# Chapter 5 Light: The Cosmic Messenger. Copyright 2012 Pearson Education, Inc.

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1 Chapter 5 Light: The Cosmic Messenger

2 5.1 Basic Properties of Light and Matter Our goals for learning: What is light? What is matter? How do light and matter interact?

3 What is light?

4

5 Light is an electromagnetic wave.

6 Wavelength and Frequency wavelength frequency = speed of light = constant

7 The Electromagnetic Spectrum Electromagnetic Spectrum

8 Particles of Light Particles of light are called photons. Each photon has a wavelength and a frequency. The energy of a photon depends on its frequency.

9 Wavelength, Frequency, and Energy l f = c l = wavelength, f = frequency c = m/s = speed of light E = h f = photon energy h = joule s = photon energy

10 Thought Question The higher the photon energy, A. the longer its wavelength. B. the shorter its wavelength. C. Energy is independent of wavelength.

11 Thought Question The higher the photon energy, A. the longer its wavelength. B. the shorter its wavelength. C. Energy is independent of wavelength.

12 What is matter?

13 Atomic Terminology Atomic Number = # of protons in nucleus Atomic Mass Number = # of protons + # of neutrons

14 Atomic Terminology Isotope: same # of protons but different # of neutrons ( 4 He, 3 He) Molecules: consist of two or more atoms (H 2 O, CO 2 )

15 How do light and matter interact? Emission Absorption Transmission Transparent objects transmit light. Opaque objects block (absorb) light. Reflection or scattering

16 Reflection and Scattering Mirror reflects light in a particular direction. Movie screen scatters light in all directions.

17 Interactions of Light with Matter Interactions between light and matter determine the appearance of everything around us.

18 Thought Question Why is a rose red? A. The rose absorbs red light. B. The rose transmits red light. C. The rose emits red light. D. The rose reflects red light.

19 Thought Question Why is a rose red? A. The rose absorbs red light. B. The rose transmits red light. C. The rose emits red light. D. The rose reflects red light.

20 What have we learned? What is light? Light is a form of energy. Light comes in many colors that combine to form white light. Light is an electromagnetic wave that also comes in individual pieces called photons. Each photon has a precise wavelength, frequency, and energy. Forms of light are radio waves, microwaves, infrared, visible light, ultraviolet, X rays, and gamma rays. What is matter? Ordinary matter is made of atoms, which are made of protons, neutrons, and electrons.

21 What have we learned? How do light and matter interact? Matter can emit light, absorb light, transmit light, and reflect (or scatter) light. Interactions between light and matter determine the appearance of everything we see.

22 5.2 Learning from Light Our goals for learning: What are the three basic types of spectra? How does light tell us what things are made of? How does light tell us the temperatures of planets and stars? How does light tell us the speed of a distant object?

23 What are the three basic types of spectra? Continuous Spectrum Emission Line Spectrum Absorption Line Spectrum Spectra of astrophysical objects are usually combinations of these three basic types.

24 Continuous Spectrum The spectrum of a common (incandescent) light bulb spans all visible wavelengths, without interruption.

25 Emission Line Spectrum A thin or low-density cloud of gas emits light only at specific wavelengths that depend on its composition and temperature, producing a spectrum with bright emission lines.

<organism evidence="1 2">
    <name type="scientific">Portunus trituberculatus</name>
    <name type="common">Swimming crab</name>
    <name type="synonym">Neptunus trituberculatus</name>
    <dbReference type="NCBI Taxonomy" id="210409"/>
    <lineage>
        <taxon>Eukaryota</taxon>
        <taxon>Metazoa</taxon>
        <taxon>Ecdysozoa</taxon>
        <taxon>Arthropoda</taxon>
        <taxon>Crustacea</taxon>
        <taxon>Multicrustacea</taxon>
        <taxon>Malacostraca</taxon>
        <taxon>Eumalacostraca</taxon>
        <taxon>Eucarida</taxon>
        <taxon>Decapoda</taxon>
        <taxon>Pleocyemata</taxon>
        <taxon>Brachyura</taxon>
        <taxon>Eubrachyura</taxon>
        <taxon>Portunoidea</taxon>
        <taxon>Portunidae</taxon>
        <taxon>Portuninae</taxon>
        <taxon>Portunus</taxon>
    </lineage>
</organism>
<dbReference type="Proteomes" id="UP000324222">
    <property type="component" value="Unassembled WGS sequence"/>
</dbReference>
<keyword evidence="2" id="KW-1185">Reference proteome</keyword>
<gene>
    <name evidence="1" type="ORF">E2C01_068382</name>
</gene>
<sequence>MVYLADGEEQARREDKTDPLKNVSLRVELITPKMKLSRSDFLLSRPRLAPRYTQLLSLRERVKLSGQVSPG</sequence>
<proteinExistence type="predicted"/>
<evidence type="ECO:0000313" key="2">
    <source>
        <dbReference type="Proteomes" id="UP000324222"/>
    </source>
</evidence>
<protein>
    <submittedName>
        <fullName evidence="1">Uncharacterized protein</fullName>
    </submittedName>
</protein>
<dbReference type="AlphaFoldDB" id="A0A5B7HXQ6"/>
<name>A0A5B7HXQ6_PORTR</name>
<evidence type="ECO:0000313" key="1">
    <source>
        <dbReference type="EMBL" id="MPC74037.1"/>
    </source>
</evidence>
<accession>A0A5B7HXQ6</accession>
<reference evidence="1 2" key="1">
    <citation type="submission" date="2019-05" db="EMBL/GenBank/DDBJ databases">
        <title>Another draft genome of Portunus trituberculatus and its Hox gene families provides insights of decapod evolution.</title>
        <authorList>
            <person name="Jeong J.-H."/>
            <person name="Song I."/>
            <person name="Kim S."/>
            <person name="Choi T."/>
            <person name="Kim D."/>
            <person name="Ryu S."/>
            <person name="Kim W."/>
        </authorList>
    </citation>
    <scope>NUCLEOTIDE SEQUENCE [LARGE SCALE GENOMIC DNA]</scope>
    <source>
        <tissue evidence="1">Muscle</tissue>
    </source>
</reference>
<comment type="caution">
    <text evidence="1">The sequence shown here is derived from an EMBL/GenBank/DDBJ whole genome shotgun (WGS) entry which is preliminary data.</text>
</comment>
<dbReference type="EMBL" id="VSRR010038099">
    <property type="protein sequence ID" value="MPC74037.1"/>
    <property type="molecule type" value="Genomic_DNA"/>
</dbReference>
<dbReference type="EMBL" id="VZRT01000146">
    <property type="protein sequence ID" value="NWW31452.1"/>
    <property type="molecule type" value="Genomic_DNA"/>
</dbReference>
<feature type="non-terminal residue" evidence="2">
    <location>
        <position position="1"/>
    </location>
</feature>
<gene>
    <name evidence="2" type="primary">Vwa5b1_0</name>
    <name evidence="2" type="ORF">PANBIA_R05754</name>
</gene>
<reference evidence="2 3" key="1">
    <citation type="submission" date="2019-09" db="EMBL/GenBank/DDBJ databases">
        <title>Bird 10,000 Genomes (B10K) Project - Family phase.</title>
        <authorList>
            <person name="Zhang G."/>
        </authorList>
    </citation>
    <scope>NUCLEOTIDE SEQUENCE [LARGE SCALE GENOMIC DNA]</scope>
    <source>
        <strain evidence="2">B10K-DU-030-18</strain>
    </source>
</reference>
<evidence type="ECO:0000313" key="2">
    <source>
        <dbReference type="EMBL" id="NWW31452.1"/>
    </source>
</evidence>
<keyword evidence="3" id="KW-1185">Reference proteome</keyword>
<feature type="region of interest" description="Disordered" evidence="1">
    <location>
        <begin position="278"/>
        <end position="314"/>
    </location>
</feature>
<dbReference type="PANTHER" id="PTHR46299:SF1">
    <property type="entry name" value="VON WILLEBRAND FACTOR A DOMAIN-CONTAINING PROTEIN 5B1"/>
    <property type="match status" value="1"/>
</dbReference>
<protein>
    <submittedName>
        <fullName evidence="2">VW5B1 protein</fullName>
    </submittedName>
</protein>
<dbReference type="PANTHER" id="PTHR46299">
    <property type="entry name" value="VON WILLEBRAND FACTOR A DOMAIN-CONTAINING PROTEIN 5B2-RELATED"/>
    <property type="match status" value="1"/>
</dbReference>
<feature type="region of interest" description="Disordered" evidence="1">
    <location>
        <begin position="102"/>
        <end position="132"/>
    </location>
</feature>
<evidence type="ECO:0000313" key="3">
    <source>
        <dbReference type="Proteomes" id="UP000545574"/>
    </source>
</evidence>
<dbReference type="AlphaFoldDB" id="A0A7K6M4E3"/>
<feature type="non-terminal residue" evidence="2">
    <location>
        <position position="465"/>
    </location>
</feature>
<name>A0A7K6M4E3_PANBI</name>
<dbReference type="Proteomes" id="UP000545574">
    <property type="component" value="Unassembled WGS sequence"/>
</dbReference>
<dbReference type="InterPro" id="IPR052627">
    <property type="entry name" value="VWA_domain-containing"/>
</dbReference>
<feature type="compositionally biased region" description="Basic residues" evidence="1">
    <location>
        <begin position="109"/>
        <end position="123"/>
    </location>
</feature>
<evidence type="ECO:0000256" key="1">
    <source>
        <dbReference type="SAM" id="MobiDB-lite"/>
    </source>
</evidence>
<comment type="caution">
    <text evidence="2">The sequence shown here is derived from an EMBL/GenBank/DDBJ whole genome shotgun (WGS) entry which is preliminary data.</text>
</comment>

26 Absorption Line Spectrum A cloud of gas between us and a light bulb can absorb light of specific wavelengths, leaving dark absorption lines in the spectrum.

27 How does light tell us what things are made of? Spectrum of the Sun

28 Chemical Fingerprints Each type of atom has a unique set of energy levels. Energy levels of hydrogen Each transition corresponds to a unique photon energy, frequency, and wavelength.

29 Chemical Fingerprints Downward transitions produce a unique pattern of emission lines.

30 Production of Emission Lines

31 Chemical Fingerprints Because those atoms can absorb photons with those same energies, upward transitions produce a pattern of absorption lines at the same wavelengths.

32 Production of Absorption Lines

33 Chemical Fingerprints Each type of atom has a unique spectral fingerprint.

34 Chemical Fingerprints Observing the fingerprints in a spectrum tells us which kinds of atoms are present.

35 Example: Solar Spectrum

36 Thought Question Which letter(s) label(s) absorption lines? A B C D E

37 Thought Question Which letter(s) label(s) absorption lines? A B C D E

38 Thought Question Which letter(s) label(s) the peak (greatest intensity) of infrared light? A B C D E

39 Thought Question Which letter(s) label(s) the peak (greatest intensity) of infrared light? A B C D E

40 Thought Question Which letter(s) label(s) emission lines? A B C D E

41 Thought Question Which letter(s) label(s) emission lines? A B C D E

42 How does light tell us the temperatures of planets and stars?

43 Thermal Radiation Nearly all large or dense objects emit thermal radiation, including stars, planets, and you. An object s thermal radiation spectrum depends on only one property: its temperature.

44 Properties of Thermal Radiation 1. Hotter objects emit more light at all frequencies per unit area. 2. Hotter objects emit photons with a higher average energy.

45 Wien s Law Wien s Law

46 Thought Question Which is hottest? A. A blue star B. A red star C. A planet that emits only infrared light

47 Thought Question Which is hotter? A. A blue star B. A red star C. A planet that emits only infrared light

48 Thought Question Why don t we glow in the dark? A. People do not emit any kind of light. B. People only emit light that is invisible to our eyes. C. People are too small to emit enough light for us to see. D. People do not contain enough radioactive material.

49 Thought Question Why don t we glow in the dark? A. People do not emit any kind of light. B. People only emit light that is invisible to our eyes. C. People are too small to emit enough light for us to see. D. People do not contain enough radioactive material.